My poem, Kirkstone Pass Inn, (p.39) is inspired by the wonderful and dramatic inn that sits atop Kirkstone Pass in Cumbria, UK. I have just sent them a copy of the magazine - I hope they like the poem!

I have just been reading a couple of reviews of Three Lobed Burning Eye issue 20 and my story, The Birdstories of Jaywalker.

Rise Reviews says,
Issue #20 begins with the short tale, “The Birdstories of Jaywalker” by Jennifer Stakes, wherein a bird-man by the name of Jay attends a story telling festival in order to collect stories to bring to his masters who use them as a form of currency. Stakes sensory language is well deployed and we get a sense of the festival being a kind of sustenance to those to attend. We are left intrigued by the metaphor of language as currency and what kind of higher level beings are responsible for this system. “Birdstories” is a strong lead off to the issue.

I got a particular kick out of being called 'Stakes', like a Real Writer, or else someone in a boarding school who has just stolen a biscuit from the tuck shop.

Locus Online writes,
Jay, who does not seem to be a bird, is a wandering storyteller. He has a mystery. It is not clear why his stories are bird, or capitalized. Some nice prose. Although the author tells us that “He moved with the rhythmic patience of those who never get to where they are going, and are not sad when they don’t arrive,” in fact he is quite urgent about reaching his final destination in time.

The story was inspired by the Welsh Storytelling Festival, Beyond the Border, which I went to a few years ago, and the old myth that Jays take stories and news down to the underworld. It is still one of my favourites.

Friday, 14 January 2011

100 Stories for Queensland

Greg McQueen and his team have responded to the devastating flooding in Queensland, Australia by doing what they do best - launching an appeal for upbeat stories for 100 Stories for Queensland.

From their website:
100 Stories for Queensland is headed by Brisbane resident and co-owner of eMergent Publishing, Jodi Cleghorn, and UK author, Trevor Belshaw. The management team is made up of Maureen Vincent-Northam, David W Robinson and Nick Daws who all worked on the Haiti and Pakistan anthologies with McQueen. They are assisted by a growing band of 20 volunteer readers and editors from across the globe. McQueen is working behind the scenes, organising the audio book and podcasts in conjunction with UK author and podcaster Em Newman.
100% of the profit from the sale of the anthology will be donated to the Queensland Premier’s Flood Relief Appeal.

Check out the website to find out more about the submissions process. Please follow their guidelines and submissions manager rather than emailing them your story.

Queensland is particularly dear to my heart as I spent around five months there back in 2002 doing conservation work with Conservation Volunteers Australia. I lived out in the bush in a tent during the week and spent my days clearing invasive species from the rainforest, planting trees, mulching and making paths for wheelchair users to access the parks. I fell in love with the stunning scenery and was even filmed by the Australian version of The Really Wild Show teaching children how to plant trees.
If you happened to be watching on Christmas Eve, 2002, that was me in the bright blue CVA t-shirt, looking a bit embarrassed.
I have so many happy, wonderful memories of my time in Australia, especially in Queensland. My thoughts are with all the friends I met there.

I am in the middle of writing a tale set in a cinema to submit to 100 Stories for Queensland. I love being made to write upbeat stories as it doesn't come naturally. I still remember the rush of feeling I had as I wrote the ending to my 50 Stories for Pakistan tale, Lines, and it was so vastly better than any dreary conclusion I would have brought if I hadn't been prompted to finish it on a high note.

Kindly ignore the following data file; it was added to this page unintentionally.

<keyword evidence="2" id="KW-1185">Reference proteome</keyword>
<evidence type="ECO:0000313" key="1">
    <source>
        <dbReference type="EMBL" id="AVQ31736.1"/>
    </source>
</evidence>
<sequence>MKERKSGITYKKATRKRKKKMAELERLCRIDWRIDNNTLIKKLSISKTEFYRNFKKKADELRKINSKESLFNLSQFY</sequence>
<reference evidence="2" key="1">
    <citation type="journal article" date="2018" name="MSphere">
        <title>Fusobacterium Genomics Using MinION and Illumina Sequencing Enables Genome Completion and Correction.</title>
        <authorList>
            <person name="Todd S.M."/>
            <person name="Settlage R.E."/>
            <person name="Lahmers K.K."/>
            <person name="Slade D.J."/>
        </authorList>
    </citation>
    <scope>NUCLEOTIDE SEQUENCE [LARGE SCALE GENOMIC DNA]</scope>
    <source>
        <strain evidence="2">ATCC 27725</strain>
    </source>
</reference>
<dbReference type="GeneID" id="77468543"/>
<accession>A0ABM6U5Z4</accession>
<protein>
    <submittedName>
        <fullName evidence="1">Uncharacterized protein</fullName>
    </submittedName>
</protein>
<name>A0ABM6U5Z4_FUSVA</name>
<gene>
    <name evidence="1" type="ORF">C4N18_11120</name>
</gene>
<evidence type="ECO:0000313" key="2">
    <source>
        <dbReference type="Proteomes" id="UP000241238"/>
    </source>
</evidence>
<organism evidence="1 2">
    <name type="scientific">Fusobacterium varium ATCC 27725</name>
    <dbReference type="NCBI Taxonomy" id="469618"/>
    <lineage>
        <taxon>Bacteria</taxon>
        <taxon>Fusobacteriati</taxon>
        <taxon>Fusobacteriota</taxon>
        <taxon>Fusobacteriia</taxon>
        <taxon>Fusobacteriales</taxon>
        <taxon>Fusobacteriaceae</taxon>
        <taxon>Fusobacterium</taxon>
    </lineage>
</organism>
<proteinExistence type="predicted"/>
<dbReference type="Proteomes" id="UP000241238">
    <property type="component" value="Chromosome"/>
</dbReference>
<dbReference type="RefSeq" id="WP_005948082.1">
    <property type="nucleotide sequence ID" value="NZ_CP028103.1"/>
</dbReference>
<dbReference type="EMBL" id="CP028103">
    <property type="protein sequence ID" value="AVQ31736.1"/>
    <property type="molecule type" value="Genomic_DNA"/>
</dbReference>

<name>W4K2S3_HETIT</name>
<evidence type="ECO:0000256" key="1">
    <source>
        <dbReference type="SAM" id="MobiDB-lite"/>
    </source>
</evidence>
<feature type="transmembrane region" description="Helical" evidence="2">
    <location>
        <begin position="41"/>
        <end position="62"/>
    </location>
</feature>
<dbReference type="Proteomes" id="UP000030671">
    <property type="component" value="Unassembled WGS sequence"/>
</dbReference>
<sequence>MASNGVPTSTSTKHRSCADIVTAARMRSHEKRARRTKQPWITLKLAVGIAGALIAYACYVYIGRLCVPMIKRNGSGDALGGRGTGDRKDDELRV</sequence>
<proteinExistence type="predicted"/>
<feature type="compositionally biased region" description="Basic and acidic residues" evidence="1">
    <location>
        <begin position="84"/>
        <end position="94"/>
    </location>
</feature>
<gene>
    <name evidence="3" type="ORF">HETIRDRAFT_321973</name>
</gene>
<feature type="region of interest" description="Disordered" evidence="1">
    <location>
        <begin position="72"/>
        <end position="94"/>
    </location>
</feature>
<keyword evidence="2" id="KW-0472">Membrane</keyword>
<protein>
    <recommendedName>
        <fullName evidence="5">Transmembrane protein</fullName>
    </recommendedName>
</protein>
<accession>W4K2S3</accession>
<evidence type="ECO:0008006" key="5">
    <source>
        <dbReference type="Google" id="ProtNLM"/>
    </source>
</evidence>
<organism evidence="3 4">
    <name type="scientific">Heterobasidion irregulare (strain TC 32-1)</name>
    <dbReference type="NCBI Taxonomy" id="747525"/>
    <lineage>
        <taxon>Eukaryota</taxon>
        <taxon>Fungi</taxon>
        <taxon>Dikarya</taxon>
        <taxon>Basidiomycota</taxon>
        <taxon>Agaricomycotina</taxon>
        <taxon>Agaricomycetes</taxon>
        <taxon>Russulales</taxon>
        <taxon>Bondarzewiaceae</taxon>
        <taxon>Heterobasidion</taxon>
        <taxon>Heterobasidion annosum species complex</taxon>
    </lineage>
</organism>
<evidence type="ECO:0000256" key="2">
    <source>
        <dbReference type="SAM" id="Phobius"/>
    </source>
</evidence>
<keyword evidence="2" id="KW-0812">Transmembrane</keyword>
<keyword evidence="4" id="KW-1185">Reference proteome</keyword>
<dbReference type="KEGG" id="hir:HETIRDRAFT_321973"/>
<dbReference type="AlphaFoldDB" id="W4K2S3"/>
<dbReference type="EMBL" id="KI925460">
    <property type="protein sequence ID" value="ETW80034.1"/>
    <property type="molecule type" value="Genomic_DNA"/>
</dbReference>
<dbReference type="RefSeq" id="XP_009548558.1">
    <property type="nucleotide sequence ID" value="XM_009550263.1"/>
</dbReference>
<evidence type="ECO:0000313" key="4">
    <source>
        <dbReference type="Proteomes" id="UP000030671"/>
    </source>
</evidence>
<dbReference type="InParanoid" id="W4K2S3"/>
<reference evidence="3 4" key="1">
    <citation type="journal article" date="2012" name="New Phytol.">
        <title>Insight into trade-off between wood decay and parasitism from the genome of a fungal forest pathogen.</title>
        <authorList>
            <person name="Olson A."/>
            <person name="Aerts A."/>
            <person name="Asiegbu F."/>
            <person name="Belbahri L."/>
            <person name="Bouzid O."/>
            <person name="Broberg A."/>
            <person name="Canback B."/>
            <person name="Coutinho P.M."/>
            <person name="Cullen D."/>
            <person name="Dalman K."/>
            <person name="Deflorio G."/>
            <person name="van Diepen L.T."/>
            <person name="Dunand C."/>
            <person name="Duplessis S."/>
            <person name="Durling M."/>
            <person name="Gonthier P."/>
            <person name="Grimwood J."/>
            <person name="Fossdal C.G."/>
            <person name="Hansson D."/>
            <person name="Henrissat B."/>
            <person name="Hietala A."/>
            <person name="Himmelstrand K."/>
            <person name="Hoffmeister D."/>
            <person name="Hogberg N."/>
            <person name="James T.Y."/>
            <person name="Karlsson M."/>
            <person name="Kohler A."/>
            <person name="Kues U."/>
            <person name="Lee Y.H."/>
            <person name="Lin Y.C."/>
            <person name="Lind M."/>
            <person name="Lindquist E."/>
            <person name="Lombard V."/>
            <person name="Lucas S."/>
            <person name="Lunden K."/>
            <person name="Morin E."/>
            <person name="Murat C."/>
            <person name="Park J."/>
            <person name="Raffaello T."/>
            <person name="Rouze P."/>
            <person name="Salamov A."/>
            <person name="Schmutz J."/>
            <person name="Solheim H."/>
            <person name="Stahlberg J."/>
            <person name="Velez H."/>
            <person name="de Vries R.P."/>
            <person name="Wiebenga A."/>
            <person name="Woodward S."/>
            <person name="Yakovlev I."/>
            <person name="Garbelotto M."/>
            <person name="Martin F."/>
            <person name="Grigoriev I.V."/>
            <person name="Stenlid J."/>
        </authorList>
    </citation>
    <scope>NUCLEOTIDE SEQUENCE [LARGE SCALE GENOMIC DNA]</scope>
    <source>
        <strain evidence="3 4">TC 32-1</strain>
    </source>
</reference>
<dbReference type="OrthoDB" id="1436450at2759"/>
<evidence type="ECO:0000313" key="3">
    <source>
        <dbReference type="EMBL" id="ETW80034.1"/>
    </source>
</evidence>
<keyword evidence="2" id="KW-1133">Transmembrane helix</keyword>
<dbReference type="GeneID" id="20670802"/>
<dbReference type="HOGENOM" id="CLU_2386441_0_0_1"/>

You have until midnight (Aussie time) Friday 28th January to submit a story of between 500 and 1000 words. Do it! Do it now!

Wednesday, 22 December 2010

Snow Ho Ho Horror

Airport this week. They also have snowploughs, they assure us. (Photo:

Passengers camped out on the floor, sometimes for 4 days or more. These people look remarkably chipper. (Photo: BBC News)

Because of scenes like this, I am still very much in the USA, where it is cold but sunny. The country has that well-practiced look of hunkering down for weeks of sub-zero temperatures and blizzards. We have all drained our outside pipes and have the snow shovels ready. Many people own their own snow blowers and plough attachments for their all-terrain vehicles. No waiting for the council to come around here.

I may not be at London Heathrow Airport, but at least I am not at London Heathrow Airport, if you see what I mean. It could be worse. We have delayed our trip home to the UK, our first in 18 months, by a week to let the snow chaos die down. There were several frustrating days of sitting on hold to airline companies when flight after flight was cancelled. We are now due back on Christmas Day and I am very much hoping Father Christmas will be coming round the plane with treats for all the good boys and girls.

Good luck with all your travel plans, wherever you may be.

So I am catching up on my duties as Assistant Editor at MicroHorror, reading through submissions. I have been on board for a couple of weeks now and it is very interesting being on the other end of the submissions process. This sort of Horror is preferable to sitting in snow drifts on the M6 motorway for 12 hours.

I get excited about the ones with strong openings, imaginative language or plot devices and good characterisation. I really want them to live up to their promise and end satisfyingly. (We don't get a lot of happy endings in Horror, but I do love a satisfying ending).

Generally I try to write something positive about the ones I send rejections for. Often stories are well written but are let down by their ending. I see a lot of cliched endings. Many have good language but are descriptions rather than stories, or the beginning of a story.

Anyway, I am learning a lot about what makes a good piece of flash fiction.

So Happy Christmas! I'll see you all in the New Year, when I hope to be well fed on mince pies, Yorkshire puddings, Cadburys chocolate, Christmas pudding and all the other seasonal goodies we miss. Not to mention the Doctor Who Christmas Special. I am very excited.

Even the Doctor has problems in the snow.